International Owls: Friedrich Winkler

International Owls: Friedrich Winkler

According to a Pew Research Center study, more than 40 million people living in the U.S. today were born in another country. As of 2017, one-fifth of the world’s migrants were in the U.S.

Friedrich Winkler is an international student from Bonn, Germany, and will graduate with an electrical engineering degree from Kennesaw State in Fall 2020. He moved to the U.S. after he graduated from Bonn International School and has been here for approximately three years.

Winkler said he made the decision to attend KSU because his father lives in the area and works as a building developer nearby.

He grew up speaking English as a second language, so the language adjustment was not hard, Winkler said. He also watched British television while growing up, so he understands many English phrases.

Even though Winkler was familiar with U.S. customs, some cultural differences still took him back.

“I notice the difference of interactions between teachers and students,” Winkler said. “[There is also] a fairly large difference of the general attitude that the students have towards learning … for example, I feel like technical skills are more appreciated in Germany.”

Other cultural differences he noticed involve food, especially the way people bond over it, and the culture surrounding wealth and malls. Winkler said there are not as many large malls in Germany and people do not spend a lot of their time there.

“The media landscape is also definitely a lot different, and that is what shapes people’s opinions and it makes a big difference,” Winkler said. “[The media is] a lot more focused on everyday issues and the nature of the topics are discussed differently.”

Every winter, Winkler goes back to Germany where he spends time with his mom. He tries to travel within the U.S. during the summer.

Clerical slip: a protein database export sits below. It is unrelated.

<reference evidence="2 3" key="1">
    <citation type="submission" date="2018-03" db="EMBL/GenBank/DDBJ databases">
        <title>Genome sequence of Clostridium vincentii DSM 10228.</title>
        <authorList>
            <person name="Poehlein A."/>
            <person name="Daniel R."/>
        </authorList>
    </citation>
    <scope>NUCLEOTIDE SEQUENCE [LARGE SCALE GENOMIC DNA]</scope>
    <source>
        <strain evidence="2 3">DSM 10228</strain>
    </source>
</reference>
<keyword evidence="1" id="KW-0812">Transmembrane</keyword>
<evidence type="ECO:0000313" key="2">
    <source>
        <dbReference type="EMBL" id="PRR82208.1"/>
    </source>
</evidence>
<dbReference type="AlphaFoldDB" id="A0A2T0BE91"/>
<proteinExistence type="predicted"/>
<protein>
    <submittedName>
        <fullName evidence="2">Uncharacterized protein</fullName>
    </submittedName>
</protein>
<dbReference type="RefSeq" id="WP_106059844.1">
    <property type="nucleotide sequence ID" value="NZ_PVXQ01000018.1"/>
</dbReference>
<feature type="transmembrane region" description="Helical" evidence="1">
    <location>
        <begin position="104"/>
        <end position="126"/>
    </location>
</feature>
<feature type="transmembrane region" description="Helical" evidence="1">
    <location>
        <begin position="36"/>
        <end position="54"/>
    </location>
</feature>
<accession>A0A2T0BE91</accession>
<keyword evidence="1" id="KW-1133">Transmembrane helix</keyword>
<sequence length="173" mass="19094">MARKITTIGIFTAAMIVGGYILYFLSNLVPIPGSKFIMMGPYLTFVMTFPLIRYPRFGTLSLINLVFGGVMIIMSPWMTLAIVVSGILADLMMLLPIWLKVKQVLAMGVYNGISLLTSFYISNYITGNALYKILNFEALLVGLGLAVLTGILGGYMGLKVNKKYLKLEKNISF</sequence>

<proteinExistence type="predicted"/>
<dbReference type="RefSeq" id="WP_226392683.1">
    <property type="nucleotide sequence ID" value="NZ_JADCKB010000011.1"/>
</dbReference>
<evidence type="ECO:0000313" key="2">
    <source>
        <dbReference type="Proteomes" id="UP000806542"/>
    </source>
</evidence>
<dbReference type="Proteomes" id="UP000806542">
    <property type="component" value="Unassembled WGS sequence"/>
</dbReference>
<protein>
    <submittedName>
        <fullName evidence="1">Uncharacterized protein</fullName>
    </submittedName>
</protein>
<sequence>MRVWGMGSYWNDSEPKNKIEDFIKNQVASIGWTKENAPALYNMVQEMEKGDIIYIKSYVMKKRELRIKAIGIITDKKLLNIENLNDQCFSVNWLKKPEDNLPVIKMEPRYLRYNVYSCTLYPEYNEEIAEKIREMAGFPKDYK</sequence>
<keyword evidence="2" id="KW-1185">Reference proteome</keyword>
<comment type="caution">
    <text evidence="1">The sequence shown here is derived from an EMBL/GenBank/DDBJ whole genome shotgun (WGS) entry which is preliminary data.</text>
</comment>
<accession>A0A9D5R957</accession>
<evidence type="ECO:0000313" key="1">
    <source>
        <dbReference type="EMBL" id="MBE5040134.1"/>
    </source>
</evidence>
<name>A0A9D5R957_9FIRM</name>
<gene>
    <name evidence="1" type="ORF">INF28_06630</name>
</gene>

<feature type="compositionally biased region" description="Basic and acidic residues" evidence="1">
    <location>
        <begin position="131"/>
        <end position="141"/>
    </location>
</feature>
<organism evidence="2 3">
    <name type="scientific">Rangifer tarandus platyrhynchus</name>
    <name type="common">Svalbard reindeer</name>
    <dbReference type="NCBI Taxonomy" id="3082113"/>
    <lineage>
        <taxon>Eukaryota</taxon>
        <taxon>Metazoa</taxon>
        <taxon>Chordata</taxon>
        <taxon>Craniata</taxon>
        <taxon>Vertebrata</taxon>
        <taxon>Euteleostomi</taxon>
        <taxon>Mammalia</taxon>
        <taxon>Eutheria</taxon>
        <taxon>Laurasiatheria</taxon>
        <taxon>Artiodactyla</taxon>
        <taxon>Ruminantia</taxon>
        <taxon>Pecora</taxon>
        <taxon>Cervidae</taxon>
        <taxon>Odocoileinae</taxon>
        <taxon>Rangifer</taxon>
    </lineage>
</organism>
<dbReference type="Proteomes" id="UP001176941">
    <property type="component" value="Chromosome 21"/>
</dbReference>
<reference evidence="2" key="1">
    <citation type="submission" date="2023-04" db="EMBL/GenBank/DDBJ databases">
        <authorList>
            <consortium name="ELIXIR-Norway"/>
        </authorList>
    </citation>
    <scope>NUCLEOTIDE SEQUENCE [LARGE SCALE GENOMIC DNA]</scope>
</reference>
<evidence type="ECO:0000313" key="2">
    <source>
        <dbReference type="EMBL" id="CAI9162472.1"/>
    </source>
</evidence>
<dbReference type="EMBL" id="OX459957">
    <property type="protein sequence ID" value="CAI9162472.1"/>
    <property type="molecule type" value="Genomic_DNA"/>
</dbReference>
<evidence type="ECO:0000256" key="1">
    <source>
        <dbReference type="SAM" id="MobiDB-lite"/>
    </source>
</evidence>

Winkler said he is always amazed by how much newer the places he visits in the U.S. are than in Europe.

“[What takes me by surprise] is the fact that America is not very old of a country,” Winkler said. “I grew up in Germany, where stuff being two thousand years old is almost normal in a way. Sometimes I’ll say, ‘Oh yeah, this stuff is only 150 years old.'”

During his downtime, Winkler likes to work on electronic mobility projects with his friends, like scooters and electric bicycles.

After graduation, Winkler would like to stay in the U.S. to either go to graduate school or get a job. He wishes to work for Keysight Technologies in Atlanta and to operate his own company someday. He will continue his studies in Germany in case his visa does not get approved.

“I want to work in the electronics industry,” Winkler said. “Specifically, the industrial electronics industry.”

Winkler’s advice for other international students is to prepare for the cultural differences, such as language and food. He also says to have a general plan before coming to the U.S. Winkler recommends taking advantage of the campus resources available such as the library and food services and to integrate with classmates as much as possible.

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